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We had just enough room for all of the gear and and everyone was excited to get on the trail.  We reminded ourselves that kids don’t particularly want to walk for miles on end but instead play and adventure.  On our trip we stopped often. We stopped at the first river crossing about 30 minutes in to drop packs and throw some rocks.  We soaked our hats to keep cool and our pup jumped into the river. We snacked and headed out.  Short breaks will help raise their spirits and keep them excited. We kept that order going and let the boys set the pace and decided the length of our breaks.  Keeping them involved in the decision making process helps to keep them interested.

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If you cared enough to read this then you probably have not taken your children backpacking before which means you are probably in need of gear.  Here is what we did for some gear. Weight was the single most important factor, followed closely by cost. We went to our local family owned outdoor store (Ramsey Outdoor store for those in NJ) for some new gear for us and picked up a few cheap no namers off Amazon for the kids because let’s face it they don’t know the difference. You can get the kids lightweight summer sleeping bags and inflatable sleeping pads(essentially pool rafts) off Amazon on the cheap.  To be honest we opted for thermarest pro-light sleeping pads not as cheap but much better quality and they come in kids sizes.  For a hiking family it was a worthy investment.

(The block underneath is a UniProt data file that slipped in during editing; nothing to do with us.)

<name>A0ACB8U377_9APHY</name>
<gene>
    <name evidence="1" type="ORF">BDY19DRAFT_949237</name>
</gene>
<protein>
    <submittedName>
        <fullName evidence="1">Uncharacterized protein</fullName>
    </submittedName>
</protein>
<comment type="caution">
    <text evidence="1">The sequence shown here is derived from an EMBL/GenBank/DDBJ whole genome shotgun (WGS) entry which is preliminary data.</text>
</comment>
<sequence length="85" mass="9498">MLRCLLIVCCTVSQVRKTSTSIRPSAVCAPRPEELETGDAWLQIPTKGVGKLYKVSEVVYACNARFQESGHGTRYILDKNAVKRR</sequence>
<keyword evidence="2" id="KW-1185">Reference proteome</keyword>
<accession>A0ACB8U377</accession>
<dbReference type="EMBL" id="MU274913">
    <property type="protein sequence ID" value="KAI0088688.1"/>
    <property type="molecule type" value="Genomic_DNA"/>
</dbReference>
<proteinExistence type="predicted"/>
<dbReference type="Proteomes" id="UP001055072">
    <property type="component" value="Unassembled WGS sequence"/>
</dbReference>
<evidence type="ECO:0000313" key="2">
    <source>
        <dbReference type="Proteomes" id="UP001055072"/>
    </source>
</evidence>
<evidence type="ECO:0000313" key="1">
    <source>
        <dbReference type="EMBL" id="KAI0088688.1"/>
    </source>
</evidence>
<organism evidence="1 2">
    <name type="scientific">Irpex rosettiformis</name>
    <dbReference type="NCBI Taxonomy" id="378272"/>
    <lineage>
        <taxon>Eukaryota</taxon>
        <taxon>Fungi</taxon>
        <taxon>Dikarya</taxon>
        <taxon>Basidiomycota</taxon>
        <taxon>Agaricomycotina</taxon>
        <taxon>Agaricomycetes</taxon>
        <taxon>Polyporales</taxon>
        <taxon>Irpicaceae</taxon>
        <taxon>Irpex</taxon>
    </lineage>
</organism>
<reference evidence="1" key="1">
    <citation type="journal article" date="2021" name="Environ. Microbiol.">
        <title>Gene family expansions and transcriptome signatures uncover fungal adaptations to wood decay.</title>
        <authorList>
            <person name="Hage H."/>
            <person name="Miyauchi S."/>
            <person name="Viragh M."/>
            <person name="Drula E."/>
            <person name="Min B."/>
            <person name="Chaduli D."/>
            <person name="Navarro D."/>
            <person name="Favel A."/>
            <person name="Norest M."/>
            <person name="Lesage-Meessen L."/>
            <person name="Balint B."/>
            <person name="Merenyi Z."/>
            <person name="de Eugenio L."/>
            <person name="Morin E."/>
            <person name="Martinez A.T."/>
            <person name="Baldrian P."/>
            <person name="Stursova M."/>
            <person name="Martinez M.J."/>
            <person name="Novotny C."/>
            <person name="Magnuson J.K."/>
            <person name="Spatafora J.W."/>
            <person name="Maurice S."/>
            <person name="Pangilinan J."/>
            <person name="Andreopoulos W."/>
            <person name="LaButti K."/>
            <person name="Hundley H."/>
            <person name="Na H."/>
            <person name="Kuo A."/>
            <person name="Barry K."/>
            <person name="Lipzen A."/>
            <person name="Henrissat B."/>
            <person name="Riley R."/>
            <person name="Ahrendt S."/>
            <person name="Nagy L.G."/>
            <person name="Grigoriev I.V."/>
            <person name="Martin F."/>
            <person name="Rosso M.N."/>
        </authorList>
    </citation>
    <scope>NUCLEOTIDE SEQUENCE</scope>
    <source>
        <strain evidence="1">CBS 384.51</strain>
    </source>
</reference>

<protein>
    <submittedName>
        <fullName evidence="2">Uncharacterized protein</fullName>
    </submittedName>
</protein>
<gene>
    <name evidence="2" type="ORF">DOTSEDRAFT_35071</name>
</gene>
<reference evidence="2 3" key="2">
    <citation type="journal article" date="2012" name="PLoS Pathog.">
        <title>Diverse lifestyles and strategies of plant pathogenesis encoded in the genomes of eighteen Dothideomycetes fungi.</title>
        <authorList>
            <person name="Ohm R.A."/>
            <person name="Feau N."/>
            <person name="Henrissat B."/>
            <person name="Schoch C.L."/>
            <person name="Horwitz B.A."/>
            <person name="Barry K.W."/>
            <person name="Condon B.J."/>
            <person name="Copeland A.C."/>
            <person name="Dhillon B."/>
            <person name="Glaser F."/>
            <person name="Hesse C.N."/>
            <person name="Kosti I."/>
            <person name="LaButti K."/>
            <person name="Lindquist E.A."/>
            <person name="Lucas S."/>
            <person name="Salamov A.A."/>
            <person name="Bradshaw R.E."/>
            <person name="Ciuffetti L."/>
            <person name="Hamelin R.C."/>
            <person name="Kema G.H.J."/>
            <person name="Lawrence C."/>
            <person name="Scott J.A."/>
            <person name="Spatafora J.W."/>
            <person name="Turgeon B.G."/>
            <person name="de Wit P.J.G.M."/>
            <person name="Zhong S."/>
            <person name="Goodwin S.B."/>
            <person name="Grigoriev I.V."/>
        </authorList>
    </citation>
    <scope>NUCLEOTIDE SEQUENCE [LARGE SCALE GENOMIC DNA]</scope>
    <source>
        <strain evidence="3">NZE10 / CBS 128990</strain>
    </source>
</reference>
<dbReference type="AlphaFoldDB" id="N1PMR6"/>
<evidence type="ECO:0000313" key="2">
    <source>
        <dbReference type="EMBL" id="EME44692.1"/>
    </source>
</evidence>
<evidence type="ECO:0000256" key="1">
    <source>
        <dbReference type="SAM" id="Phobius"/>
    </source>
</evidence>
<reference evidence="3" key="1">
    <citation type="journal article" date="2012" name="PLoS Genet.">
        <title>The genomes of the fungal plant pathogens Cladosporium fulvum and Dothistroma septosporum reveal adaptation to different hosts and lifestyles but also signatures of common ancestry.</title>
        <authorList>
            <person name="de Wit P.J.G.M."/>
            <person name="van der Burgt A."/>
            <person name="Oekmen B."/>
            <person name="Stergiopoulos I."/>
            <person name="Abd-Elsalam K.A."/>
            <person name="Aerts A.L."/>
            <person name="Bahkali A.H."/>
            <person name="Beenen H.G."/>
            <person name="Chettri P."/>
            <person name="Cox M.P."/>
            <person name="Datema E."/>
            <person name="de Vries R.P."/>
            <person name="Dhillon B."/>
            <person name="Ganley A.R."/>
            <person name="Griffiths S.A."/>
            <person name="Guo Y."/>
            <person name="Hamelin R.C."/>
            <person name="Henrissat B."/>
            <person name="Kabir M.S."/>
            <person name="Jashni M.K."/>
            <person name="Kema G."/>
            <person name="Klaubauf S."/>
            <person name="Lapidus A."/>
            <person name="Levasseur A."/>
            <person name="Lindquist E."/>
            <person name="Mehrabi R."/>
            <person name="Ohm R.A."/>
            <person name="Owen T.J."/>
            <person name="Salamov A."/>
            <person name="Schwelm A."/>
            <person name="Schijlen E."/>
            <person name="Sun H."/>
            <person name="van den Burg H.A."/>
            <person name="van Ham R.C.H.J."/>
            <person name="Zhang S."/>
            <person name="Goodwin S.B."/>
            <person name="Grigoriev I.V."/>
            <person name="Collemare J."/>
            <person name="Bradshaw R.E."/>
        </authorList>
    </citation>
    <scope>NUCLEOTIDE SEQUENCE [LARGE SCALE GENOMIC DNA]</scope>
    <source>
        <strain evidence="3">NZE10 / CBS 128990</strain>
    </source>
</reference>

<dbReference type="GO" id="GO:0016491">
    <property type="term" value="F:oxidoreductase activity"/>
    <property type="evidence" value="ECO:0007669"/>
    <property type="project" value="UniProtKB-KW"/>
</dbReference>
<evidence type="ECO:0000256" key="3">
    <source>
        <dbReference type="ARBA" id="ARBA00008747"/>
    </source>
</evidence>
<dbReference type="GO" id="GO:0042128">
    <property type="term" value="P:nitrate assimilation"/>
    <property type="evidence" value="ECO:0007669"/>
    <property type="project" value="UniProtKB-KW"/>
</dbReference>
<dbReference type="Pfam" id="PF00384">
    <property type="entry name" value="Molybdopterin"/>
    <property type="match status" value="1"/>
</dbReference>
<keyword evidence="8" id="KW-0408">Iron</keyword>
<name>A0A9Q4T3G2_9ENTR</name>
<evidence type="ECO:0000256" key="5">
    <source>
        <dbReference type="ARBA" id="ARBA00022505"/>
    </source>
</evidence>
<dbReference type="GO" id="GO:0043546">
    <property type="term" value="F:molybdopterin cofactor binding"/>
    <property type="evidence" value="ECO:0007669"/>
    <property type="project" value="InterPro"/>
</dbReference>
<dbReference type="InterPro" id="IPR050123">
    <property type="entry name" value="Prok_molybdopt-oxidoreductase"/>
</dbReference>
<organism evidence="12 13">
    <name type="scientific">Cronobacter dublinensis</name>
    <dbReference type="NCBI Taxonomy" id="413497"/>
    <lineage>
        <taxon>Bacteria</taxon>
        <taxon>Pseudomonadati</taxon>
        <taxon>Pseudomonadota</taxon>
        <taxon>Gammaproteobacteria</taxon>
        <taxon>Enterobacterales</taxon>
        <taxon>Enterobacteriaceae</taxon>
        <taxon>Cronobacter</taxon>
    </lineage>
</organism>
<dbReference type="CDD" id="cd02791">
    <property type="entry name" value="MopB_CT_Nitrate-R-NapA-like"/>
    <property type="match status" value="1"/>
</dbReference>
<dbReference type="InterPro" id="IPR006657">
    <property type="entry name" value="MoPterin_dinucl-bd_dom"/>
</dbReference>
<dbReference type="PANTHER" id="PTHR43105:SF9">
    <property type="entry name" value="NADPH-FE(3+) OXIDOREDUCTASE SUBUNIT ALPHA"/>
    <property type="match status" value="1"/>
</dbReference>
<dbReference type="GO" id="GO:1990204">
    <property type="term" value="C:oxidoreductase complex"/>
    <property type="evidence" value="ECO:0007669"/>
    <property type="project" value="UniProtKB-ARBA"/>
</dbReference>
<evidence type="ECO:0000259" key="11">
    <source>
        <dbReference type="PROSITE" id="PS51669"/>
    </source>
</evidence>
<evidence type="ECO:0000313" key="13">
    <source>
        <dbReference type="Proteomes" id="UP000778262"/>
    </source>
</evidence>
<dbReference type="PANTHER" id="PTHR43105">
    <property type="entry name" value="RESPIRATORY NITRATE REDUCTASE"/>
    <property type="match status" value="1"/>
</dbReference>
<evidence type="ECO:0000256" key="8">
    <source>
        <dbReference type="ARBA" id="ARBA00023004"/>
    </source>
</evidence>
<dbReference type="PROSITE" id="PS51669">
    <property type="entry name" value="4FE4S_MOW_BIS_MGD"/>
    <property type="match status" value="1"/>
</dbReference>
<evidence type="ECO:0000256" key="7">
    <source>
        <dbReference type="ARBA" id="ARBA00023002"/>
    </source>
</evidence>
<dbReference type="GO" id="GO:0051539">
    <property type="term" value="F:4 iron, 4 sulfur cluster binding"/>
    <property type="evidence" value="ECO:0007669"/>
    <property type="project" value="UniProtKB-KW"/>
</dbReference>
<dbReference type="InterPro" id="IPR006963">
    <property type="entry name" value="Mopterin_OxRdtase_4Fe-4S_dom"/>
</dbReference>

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Car camping would have been much easier but we decided to give our boys the real experience of going deep into the wilderness and spending the night with no one around.  They got a taste of backpacking and they can’t wait to get back on the trail!